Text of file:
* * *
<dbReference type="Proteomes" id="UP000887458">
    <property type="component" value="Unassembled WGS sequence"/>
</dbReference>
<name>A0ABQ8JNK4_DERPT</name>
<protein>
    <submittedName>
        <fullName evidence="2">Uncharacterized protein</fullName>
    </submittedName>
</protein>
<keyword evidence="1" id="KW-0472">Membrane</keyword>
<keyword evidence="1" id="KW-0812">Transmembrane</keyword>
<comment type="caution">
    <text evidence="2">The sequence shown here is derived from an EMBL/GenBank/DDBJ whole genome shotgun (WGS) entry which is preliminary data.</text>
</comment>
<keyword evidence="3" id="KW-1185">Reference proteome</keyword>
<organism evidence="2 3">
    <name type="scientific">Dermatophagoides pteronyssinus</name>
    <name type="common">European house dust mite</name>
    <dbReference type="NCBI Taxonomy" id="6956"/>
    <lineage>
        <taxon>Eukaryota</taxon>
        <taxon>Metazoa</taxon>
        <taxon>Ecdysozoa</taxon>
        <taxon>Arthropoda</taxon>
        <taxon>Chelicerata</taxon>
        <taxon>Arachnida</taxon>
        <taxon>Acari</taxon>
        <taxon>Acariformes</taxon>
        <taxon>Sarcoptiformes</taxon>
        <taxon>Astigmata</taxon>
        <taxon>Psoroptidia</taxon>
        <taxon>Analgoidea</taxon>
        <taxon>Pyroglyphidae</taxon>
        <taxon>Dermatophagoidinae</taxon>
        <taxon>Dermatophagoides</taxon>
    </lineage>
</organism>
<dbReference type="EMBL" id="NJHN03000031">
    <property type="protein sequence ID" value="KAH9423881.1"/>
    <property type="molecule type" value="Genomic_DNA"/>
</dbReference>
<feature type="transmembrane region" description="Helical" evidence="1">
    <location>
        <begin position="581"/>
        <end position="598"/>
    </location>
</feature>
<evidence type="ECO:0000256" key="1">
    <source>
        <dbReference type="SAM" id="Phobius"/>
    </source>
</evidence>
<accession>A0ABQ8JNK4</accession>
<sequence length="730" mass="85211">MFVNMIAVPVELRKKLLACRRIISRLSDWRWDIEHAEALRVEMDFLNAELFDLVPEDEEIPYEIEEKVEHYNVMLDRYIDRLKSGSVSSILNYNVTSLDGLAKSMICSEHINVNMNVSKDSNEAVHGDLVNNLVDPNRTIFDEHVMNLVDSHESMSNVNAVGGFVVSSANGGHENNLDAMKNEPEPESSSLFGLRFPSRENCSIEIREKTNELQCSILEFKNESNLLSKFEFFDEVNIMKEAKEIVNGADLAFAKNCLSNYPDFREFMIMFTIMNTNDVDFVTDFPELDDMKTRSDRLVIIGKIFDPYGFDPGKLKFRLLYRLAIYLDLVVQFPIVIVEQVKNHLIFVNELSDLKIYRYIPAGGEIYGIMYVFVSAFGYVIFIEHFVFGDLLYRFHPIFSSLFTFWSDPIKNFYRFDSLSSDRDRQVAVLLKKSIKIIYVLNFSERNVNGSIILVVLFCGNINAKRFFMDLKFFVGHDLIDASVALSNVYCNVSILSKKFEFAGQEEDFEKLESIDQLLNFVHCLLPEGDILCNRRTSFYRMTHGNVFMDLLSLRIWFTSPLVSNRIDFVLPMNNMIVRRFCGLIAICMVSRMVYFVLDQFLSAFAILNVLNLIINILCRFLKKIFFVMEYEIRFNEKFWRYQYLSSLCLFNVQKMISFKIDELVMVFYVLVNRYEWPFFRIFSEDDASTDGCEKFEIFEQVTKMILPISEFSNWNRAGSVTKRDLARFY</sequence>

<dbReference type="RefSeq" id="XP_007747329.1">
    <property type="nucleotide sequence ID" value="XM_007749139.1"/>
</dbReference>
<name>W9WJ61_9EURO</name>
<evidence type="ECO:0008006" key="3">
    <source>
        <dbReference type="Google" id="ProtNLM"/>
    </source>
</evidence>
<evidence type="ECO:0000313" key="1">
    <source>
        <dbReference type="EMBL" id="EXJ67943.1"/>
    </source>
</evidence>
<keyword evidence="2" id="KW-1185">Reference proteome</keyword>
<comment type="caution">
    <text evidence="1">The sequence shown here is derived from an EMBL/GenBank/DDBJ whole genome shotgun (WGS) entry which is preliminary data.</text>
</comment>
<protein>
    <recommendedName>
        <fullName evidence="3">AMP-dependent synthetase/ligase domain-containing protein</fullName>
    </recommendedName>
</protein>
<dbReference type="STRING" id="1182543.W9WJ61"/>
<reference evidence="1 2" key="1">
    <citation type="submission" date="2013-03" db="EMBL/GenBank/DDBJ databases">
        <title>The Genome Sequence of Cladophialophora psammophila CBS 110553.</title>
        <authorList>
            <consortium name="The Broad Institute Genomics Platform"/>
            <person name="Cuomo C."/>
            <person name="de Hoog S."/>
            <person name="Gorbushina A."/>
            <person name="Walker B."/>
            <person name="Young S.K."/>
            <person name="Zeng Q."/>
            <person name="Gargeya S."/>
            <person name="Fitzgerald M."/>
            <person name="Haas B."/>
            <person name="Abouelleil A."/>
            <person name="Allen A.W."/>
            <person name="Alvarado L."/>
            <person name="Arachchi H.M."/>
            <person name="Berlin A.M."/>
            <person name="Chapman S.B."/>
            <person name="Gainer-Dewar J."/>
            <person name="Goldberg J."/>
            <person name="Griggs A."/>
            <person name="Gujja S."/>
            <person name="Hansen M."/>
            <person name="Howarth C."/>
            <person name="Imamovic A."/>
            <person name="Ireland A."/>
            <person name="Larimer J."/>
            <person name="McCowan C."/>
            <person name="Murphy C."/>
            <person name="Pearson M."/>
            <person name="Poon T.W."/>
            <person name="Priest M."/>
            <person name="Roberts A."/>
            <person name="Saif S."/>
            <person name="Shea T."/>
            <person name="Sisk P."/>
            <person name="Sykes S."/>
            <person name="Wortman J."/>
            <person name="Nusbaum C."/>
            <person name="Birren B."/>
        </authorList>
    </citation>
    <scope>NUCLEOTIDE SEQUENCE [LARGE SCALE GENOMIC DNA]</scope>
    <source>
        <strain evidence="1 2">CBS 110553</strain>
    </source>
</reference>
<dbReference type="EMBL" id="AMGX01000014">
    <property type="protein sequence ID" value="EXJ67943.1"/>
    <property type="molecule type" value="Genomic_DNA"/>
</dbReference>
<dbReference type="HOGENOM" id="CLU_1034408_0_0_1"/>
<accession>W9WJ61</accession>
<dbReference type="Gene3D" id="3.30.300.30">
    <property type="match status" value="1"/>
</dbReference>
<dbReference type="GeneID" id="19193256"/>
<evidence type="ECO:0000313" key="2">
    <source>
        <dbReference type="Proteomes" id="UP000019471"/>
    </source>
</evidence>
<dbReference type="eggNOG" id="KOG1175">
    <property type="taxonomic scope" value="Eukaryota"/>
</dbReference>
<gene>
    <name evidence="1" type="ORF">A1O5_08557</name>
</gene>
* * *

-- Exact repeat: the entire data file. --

<dbReference type="Proteomes" id="UP000887458">
    <property type="component" value="Unassembled WGS sequence"/>
</dbReference>
<name>A0ABQ8JNK4_DERPT</name>
<protein>
    <submittedName>
        <fullName evidence="2">Uncharacterized protein</fullName>
    </submittedName>
</protein>
<keyword evidence="1" id="KW-0472">Membrane</keyword>
<keyword evidence="1" id="KW-0812">Transmembrane</keyword>
<comment type="caution">
    <text evidence="2">The sequence shown here is derived from an EMBL/GenBank/DDBJ whole genome shotgun (WGS) entry which is preliminary data.</text>
</comment>
<keyword evidence="3" id="KW-1185">Reference proteome</keyword>
<organism evidence="2 3">
    <name type="scientific">Dermatophagoides pteronyssinus</name>
    <name type="common">European house dust mite</name>
    <dbReference type="NCBI Taxonomy" id="6956"/>
    <lineage>
        <taxon>Eukaryota</taxon>
        <taxon>Metazoa</taxon>
        <taxon>Ecdysozoa</taxon>
        <taxon>Arthropoda</taxon>
        <taxon>Chelicerata</taxon>
        <taxon>Arachnida</taxon>
        <taxon>Acari</taxon>
        <taxon>Acariformes</taxon>
        <taxon>Sarcoptiformes</taxon>
        <taxon>Astigmata</taxon>
        <taxon>Psoroptidia</taxon>
        <taxon>Analgoidea</taxon>
        <taxon>Pyroglyphidae</taxon>
        <taxon>Dermatophagoidinae</taxon>
        <taxon>Dermatophagoides</taxon>
    </lineage>
</organism>
<dbReference type="EMBL" id="NJHN03000031">
    <property type="protein sequence ID" value="KAH9423881.1"/>
    <property type="molecule type" value="Genomic_DNA"/>
</dbReference>
<feature type="transmembrane region" description="Helical" evidence="1">
    <location>
        <begin position="581"/>
        <end position="598"/>
    </location>
</feature>
<evidence type="ECO:0000256" key="1">
    <source>
        <dbReference type="SAM" id="Phobius"/>
    </source>
</evidence>
<accession>A0ABQ8JNK4</accession>
<sequence length="730" mass="85211">MFVNMIAVPVELRKKLLACRRIISRLSDWRWDIEHAEALRVEMDFLNAELFDLVPEDEEIPYEIEEKVEHYNVMLDRYIDRLKSGSVSSILNYNVTSLDGLAKSMICSEHINVNMNVSKDSNEAVHGDLVNNLVDPNRTIFDEHVMNLVDSHESMSNVNAVGGFVVSSANGGHENNLDAMKNEPEPESSSLFGLRFPSRENCSIEIREKTNELQCSILEFKNESNLLSKFEFFDEVNIMKEAKEIVNGADLAFAKNCLSNYPDFREFMIMFTIMNTNDVDFVTDFPELDDMKTRSDRLVIIGKIFDPYGFDPGKLKFRLLYRLAIYLDLVVQFPIVIVEQVKNHLIFVNELSDLKIYRYIPAGGEIYGIMYVFVSAFGYVIFIEHFVFGDLLYRFHPIFSSLFTFWSDPIKNFYRFDSLSSDRDRQVAVLLKKSIKIIYVLNFSERNVNGSIILVVLFCGNINAKRFFMDLKFFVGHDLIDASVALSNVYCNVSILSKKFEFAGQEEDFEKLESIDQLLNFVHCLLPEGDILCNRRTSFYRMTHGNVFMDLLSLRIWFTSPLVSNRIDFVLPMNNMIVRRFCGLIAICMVSRMVYFVLDQFLSAFAILNVLNLIINILCRFLKKIFFVMEYEIRFNEKFWRYQYLSSLCLFNVQKMISFKIDELVMVFYVLVNRYEWPFFRIFSEDDASTDGCEKFEIFEQVTKMILPISEFSNWNRAGSVTKRDLARFY</sequence>

<dbReference type="RefSeq" id="XP_007747329.1">
    <property type="nucleotide sequence ID" value="XM_007749139.1"/>
</dbReference>
<name>W9WJ61_9EURO</name>
<evidence type="ECO:0008006" key="3">
    <source>
        <dbReference type="Google" id="ProtNLM"/>
    </source>
</evidence>
<evidence type="ECO:0000313" key="1">
    <source>
        <dbReference type="EMBL" id="EXJ67943.1"/>
    </source>
</evidence>
<keyword evidence="2" id="KW-1185">Reference proteome</keyword>
<comment type="caution">
    <text evidence="1">The sequence shown here is derived from an EMBL/GenBank/DDBJ whole genome shotgun (WGS) entry which is preliminary data.</text>
</comment>
<protein>
    <recommendedName>
        <fullName evidence="3">AMP-dependent synthetase/ligase domain-containing protein</fullName>
    </recommendedName>
</protein>
<dbReference type="STRING" id="1182543.W9WJ61"/>
<reference evidence="1 2" key="1">
    <citation type="submission" date="2013-03" db="EMBL/GenBank/DDBJ databases">
        <title>The Genome Sequence of Cladophialophora psammophila CBS 110553.</title>
        <authorList>
            <consortium name="The Broad Institute Genomics Platform"/>
            <person name="Cuomo C."/>
            <person name="de Hoog S."/>
            <person name="Gorbushina A."/>
            <person name="Walker B."/>
            <person name="Young S.K."/>
            <person name="Zeng Q."/>
            <person name="Gargeya S."/>
            <person name="Fitzgerald M."/>
            <person name="Haas B."/>
            <person name="Abouelleil A."/>
            <person name="Allen A.W."/>
            <person name="Alvarado L."/>
            <person name="Arachchi H.M."/>
            <person name="Berlin A.M."/>
            <person name="Chapman S.B."/>
            <person name="Gainer-Dewar J."/>
            <person name="Goldberg J."/>
            <person name="Griggs A."/>
            <person name="Gujja S."/>
            <person name="Hansen M."/>
            <person name="Howarth C."/>
            <person name="Imamovic A."/>
            <person name="Ireland A."/>
            <person name="Larimer J."/>
            <person name="McCowan C."/>
            <person name="Murphy C."/>
            <person name="Pearson M."/>
            <person name="Poon T.W."/>
            <person name="Priest M."/>
            <person name="Roberts A."/>
            <person name="Saif S."/>
            <person name="Shea T."/>
            <person name="Sisk P."/>
            <person name="Sykes S."/>
            <person name="Wortman J."/>
            <person name="Nusbaum C."/>
            <person name="Birren B."/>
        </authorList>
    </citation>
    <scope>NUCLEOTIDE SEQUENCE [LARGE SCALE GENOMIC DNA]</scope>
    <source>
        <strain evidence="1 2">CBS 110553</strain>
    </source>
</reference>
<dbReference type="EMBL" id="AMGX01000014">
    <property type="protein sequence ID" value="EXJ67943.1"/>
    <property type="molecule type" value="Genomic_DNA"/>
</dbReference>
<dbReference type="HOGENOM" id="CLU_1034408_0_0_1"/>
<accession>W9WJ61</accession>
<dbReference type="Gene3D" id="3.30.300.30">
    <property type="match status" value="1"/>
</dbReference>
<dbReference type="GeneID" id="19193256"/>
<evidence type="ECO:0000313" key="2">
    <source>
        <dbReference type="Proteomes" id="UP000019471"/>
    </source>
</evidence>
<dbReference type="eggNOG" id="KOG1175">
    <property type="taxonomic scope" value="Eukaryota"/>
</dbReference>
<gene>
    <name evidence="1" type="ORF">A1O5_08557</name>
</gene>